On luck

Compoco Black Cat

Enamel badge from Compoco. Not a recommendation, merely an apposite image

Way back in the mists of time I attended my one and only writing conference. The keynote speaker was Julian Fellowes and the theme of his talk was this: we don’t know any more than you.

The people who have ‘made it’, he said, had done so through luck. There was no real advice they could give other than the technical; there was no road-map to Successville.

[I accepted this at the time but now I wonder how true that is: could white male upper-class privilege have had something to do with it? But that’s a subject for another day]

Now, five years later, I find myself in possession of a publishing deal – for the same book, incidentally, that I was hawking at the aforementioned conference – and now I ask myself: how did this happen?

The answer is, of course, luck.

Through sheer good fortune my manuscript found itself on the desk of a person who was looking for that particular story at that particular time. On another day she’d have been running late and would skim my work without really taking it in. Or she’d have just signed a remarkably similar novel by someone else. Maybe she’d have been dyspeptic after an especially generous lunch and would have been too distracted to appreciate genius.

Luck: someone retweeted a submissions-request from a new imprint on Twitter. Luck: I decided to send them my novel and not just try and drum up some proofreading work, which had been my initial plan. Luck: without really trying, or putting much thought into it, I bashed out a cover letter that didn’t send them rushing to the ‘delete’ button so fast they gave their fingers a friction burn.

Luck: it fell into the inbox of someone who saw potential profit (not the same as talent; not by a long shot, and perhaps rarer) in my work.

Ultimately, the decision whether or not your book gets an agent or gets published is out of your hands.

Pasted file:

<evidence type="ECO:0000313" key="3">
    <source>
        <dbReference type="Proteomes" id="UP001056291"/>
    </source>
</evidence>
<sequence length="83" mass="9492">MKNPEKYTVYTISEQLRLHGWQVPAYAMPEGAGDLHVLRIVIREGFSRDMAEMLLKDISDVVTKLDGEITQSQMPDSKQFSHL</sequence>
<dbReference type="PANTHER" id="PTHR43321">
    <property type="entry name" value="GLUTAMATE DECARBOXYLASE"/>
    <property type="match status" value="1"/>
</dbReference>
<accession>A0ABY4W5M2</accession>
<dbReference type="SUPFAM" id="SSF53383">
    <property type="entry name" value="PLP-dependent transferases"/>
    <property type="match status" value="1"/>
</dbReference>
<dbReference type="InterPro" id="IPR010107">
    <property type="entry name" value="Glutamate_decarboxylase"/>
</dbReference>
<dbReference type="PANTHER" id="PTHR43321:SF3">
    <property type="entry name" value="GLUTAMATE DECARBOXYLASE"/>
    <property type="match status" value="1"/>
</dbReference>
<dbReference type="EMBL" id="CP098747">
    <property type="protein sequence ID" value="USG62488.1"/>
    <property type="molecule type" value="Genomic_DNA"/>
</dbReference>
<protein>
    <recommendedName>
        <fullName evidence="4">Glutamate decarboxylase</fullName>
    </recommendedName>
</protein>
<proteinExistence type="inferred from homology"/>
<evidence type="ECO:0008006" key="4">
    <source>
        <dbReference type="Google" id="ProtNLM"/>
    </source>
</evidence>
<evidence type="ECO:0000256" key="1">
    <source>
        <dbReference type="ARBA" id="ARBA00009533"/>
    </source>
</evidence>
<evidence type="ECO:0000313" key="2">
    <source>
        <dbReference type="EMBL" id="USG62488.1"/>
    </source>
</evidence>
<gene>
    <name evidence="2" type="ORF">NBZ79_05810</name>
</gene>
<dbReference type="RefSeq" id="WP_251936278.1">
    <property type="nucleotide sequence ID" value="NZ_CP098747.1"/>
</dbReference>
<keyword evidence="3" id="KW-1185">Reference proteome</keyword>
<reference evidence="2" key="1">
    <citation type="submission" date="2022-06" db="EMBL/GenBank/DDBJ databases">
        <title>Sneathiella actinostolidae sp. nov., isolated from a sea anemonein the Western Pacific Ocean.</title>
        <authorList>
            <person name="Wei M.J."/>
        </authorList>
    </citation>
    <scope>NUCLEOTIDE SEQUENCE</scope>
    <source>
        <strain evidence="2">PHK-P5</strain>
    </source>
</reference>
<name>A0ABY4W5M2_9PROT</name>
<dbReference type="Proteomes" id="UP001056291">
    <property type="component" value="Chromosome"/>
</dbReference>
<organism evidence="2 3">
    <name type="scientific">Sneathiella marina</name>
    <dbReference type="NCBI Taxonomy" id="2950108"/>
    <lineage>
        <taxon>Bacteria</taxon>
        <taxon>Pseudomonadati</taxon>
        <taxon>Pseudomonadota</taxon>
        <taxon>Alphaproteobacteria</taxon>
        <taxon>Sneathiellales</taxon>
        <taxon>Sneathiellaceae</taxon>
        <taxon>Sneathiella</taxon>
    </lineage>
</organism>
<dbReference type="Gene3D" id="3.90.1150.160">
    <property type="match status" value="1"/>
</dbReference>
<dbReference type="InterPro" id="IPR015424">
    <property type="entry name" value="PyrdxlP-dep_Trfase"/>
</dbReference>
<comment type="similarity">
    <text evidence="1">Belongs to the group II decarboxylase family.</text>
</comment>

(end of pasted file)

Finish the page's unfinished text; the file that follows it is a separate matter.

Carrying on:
But sometimes you will hit the right person in the right mood on the right day. And it’s for those narrow windows that you must make sure your work has the biggest chance of success. To do that you must:

  • Write a novel (or other work of your choosing)
  • Edit that novel
  • Edit it again
  • Another edit can’t hurt
  • Find the right agent/publisher for your work. I mean really – don’t waste your time sending a gritty urban noir to a lit-fiction specialist. The only special opportunity you’re giving them is the opportunity to turn you into another irritated ‘don’t do this’ screed on Twitter
  • Write a good synopsis
  • Check the submission guidelines. Check them twice. Keep the webpage open and keep checking as you…
  • …Write a solid cover letter

None of this will result in guaranteed publication. What it means is that, when the dominoes finally fall your way, you have a chance.

[And don’t expect the offer of representation/publication to be the final stop on your journey. There will be more editing to come]

Imagine what’d happen if all the stars aligned and you got the right editor/agent in the perfect mood – and your work wasn’t up to scratch.

Luck? Yes, it’s luck. But you’re not helpless before the fickle fates. Improve the odds. Write a good story and follow the rules and you’re already ahead of the curve. Hell, go out and network if you’re the sort of person who can do such a thing.

Then go out and write a better story.

I had tremendous luck when it came to getting a deal for Night Shift. But I earned that luck by working damn hard through nine or so drafts, by beating my synopsis into shape and by evolving my submission technique over many years.

The dice will roll your way eventually – probably more often than you think. It’s up to you to be ready to take advantage.

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